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Not sure on Rec 509, I think that's the original NTSC space (as in what it was defined to be, not what displays could handle). DCI P3 is the digital cinema standard. Supposing we ever start seeing digital theatres, that's the space they use.

For reference:

gamut.png


The purple line is NTSC, the dark purple one is HDTV (which is the same as sRGB) and the cyan one is Digital Cinema (the coloured area is a 2690).
 

larken

Limp Gawd
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That monitor's price makes the NECs look like a bargain. Did you actually buy it for yourself?
 

Biges

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That monitor's price makes the NECs look like a bargain. Did you actually buy it for yourself?

Of course not! I have it for a review :) Alhough here in Czechia this monitor costs the same as NEC 2690 SpectraView, therefore it is much more competitive then on US market.

My current experience is, that I simply get used to the extra 1,5" offered by my current monitor :)
 

Biges

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So is it much better than the 2490?

I can compare it only to 2690 and really prefer 2690 becuase of the larger size and no violet hue when looking from lefto to right. But I consider 2480zx a good addition to the EU market, because its price is more competetitve here then on US market. Simply because NECs etc. are just much more expensive here.

biges,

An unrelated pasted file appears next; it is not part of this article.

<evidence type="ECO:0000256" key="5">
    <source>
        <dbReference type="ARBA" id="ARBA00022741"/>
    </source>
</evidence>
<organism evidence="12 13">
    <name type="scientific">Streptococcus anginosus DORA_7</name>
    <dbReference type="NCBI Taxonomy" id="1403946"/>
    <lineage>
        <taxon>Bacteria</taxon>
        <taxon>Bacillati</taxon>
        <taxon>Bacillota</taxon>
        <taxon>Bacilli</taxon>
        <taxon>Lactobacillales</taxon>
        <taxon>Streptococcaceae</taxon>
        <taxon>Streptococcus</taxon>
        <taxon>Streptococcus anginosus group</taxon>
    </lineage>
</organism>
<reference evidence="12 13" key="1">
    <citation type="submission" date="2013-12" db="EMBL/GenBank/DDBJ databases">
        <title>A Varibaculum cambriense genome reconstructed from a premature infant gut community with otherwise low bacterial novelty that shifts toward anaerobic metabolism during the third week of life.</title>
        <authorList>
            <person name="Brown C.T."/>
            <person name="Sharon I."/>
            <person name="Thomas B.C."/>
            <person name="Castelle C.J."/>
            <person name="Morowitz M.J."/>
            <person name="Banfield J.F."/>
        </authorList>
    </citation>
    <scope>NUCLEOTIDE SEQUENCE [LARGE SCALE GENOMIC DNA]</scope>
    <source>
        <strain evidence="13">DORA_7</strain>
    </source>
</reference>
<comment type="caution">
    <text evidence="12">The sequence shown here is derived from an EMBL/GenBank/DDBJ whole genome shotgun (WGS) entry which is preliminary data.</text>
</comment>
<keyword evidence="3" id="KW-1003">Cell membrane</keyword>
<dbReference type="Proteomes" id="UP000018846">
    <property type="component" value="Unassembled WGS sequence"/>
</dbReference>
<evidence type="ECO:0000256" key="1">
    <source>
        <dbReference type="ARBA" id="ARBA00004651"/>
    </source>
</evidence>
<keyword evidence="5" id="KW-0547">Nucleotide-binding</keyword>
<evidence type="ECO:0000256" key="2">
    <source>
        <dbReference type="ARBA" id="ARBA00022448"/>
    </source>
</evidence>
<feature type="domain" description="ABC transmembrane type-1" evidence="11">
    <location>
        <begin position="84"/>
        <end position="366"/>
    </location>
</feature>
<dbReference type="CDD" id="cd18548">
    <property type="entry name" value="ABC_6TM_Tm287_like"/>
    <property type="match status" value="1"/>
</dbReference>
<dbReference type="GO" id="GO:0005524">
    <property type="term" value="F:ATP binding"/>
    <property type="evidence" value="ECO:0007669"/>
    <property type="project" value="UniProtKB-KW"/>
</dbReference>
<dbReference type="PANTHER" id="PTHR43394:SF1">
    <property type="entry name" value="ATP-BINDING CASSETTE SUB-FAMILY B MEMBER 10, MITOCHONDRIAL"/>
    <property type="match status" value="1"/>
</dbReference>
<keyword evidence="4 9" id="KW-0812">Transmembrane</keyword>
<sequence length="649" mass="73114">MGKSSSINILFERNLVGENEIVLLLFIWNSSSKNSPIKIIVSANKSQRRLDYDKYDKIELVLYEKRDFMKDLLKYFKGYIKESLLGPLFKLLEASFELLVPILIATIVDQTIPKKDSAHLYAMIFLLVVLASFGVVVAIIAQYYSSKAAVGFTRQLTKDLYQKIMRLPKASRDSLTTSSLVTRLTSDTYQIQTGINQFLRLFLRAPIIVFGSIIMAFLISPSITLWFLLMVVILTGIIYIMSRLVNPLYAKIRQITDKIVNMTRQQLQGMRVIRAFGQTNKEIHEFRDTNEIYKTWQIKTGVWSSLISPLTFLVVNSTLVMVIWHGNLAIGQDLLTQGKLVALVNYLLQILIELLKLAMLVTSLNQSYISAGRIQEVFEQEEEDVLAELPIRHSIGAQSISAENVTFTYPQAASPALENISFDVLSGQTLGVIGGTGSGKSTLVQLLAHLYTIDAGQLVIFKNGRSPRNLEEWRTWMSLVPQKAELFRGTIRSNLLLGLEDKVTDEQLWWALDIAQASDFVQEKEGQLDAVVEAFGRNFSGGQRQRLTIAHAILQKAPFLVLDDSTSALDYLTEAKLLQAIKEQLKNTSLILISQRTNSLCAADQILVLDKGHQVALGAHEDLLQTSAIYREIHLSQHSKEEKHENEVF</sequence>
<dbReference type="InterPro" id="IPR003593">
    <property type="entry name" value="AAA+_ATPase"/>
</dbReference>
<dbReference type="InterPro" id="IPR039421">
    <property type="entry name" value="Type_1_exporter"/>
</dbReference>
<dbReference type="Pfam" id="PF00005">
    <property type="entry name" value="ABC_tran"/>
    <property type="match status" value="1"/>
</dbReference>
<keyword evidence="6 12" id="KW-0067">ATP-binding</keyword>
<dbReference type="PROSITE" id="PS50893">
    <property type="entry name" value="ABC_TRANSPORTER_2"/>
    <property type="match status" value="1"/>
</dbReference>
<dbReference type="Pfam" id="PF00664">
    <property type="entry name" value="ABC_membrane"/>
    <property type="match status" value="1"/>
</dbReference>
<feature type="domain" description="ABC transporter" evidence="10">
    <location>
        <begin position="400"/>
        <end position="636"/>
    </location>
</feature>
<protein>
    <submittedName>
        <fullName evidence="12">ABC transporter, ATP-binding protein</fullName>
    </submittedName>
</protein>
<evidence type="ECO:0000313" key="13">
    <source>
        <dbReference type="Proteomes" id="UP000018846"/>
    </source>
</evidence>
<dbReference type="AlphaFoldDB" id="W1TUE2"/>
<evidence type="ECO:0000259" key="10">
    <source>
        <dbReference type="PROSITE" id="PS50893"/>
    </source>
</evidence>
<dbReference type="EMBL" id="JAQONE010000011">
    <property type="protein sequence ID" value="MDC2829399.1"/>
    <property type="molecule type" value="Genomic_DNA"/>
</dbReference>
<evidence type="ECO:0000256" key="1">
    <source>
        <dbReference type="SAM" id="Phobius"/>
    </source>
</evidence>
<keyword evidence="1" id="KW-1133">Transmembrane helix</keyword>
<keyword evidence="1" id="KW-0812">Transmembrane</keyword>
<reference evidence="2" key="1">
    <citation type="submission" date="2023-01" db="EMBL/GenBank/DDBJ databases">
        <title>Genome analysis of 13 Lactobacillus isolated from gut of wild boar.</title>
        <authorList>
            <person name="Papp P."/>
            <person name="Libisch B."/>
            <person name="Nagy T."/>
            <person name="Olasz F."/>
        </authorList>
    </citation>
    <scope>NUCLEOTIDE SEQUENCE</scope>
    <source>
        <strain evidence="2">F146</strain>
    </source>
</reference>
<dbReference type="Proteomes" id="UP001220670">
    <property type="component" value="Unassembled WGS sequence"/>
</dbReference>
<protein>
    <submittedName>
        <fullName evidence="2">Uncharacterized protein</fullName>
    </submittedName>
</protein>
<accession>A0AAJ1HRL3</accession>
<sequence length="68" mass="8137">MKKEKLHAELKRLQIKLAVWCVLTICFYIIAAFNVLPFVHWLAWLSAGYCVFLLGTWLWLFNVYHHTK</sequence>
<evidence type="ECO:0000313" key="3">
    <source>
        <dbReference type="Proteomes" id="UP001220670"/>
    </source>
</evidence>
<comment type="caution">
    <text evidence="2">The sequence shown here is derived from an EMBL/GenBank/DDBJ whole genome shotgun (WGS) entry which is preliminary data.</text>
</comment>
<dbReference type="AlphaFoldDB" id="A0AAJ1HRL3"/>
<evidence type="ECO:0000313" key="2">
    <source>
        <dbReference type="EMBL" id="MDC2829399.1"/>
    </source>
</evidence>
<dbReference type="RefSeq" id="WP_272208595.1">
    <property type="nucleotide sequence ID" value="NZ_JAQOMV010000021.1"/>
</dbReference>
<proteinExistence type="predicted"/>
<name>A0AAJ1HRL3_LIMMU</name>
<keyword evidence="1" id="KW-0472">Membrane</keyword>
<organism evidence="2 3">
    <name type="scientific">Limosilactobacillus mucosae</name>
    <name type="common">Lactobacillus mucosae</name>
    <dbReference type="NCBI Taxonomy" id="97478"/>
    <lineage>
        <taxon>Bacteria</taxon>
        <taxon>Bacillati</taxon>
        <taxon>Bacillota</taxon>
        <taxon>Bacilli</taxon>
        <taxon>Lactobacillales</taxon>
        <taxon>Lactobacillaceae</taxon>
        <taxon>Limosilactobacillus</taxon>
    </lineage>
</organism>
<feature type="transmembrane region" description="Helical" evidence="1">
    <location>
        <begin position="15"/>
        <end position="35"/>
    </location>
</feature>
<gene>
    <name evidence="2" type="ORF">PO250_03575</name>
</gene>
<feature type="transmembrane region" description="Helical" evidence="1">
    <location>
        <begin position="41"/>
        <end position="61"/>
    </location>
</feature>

you forgot to take off her stola.

???
 

InToGraphics

Weaksauce
Joined
Jul 1, 2008
Messages
126
A stola is a long dress, from head to toes. It looks like drapery. Roman woman used to wear it over their tunica (a dress down to the knees).

So I meant that it's impossible to see the monitor in your picture.
Undrape her please. Take her clothes off. This sort of nudity is allowed on the forums me thinks.
On the net there are only low quality jpegs of this puppy.
 

Bianconeri

n00b
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Jun 11, 2008
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31
do you notice a higher colour reproduction in the HP compare to the NEC? or does your graphics card don't take full advantage of the HP.
 

Biges

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do you notice a higher colour reproduction in the HP compare to the NEC? or does your graphics card don't take full advantage of the HP.

You are right, I don't have a 30-bit capable GFX card. I have even only a few aRGB photos, I mostly work in sRGB enviroment.
But I'd like to check the full coulour range of the monitor, for which I need a calibrator, better their adjusted calibrator.
A friend of mine is going to make a review of LP2480zx for a DTP magazine, therefore he borrowed a 30-bit ATI.
 

Biges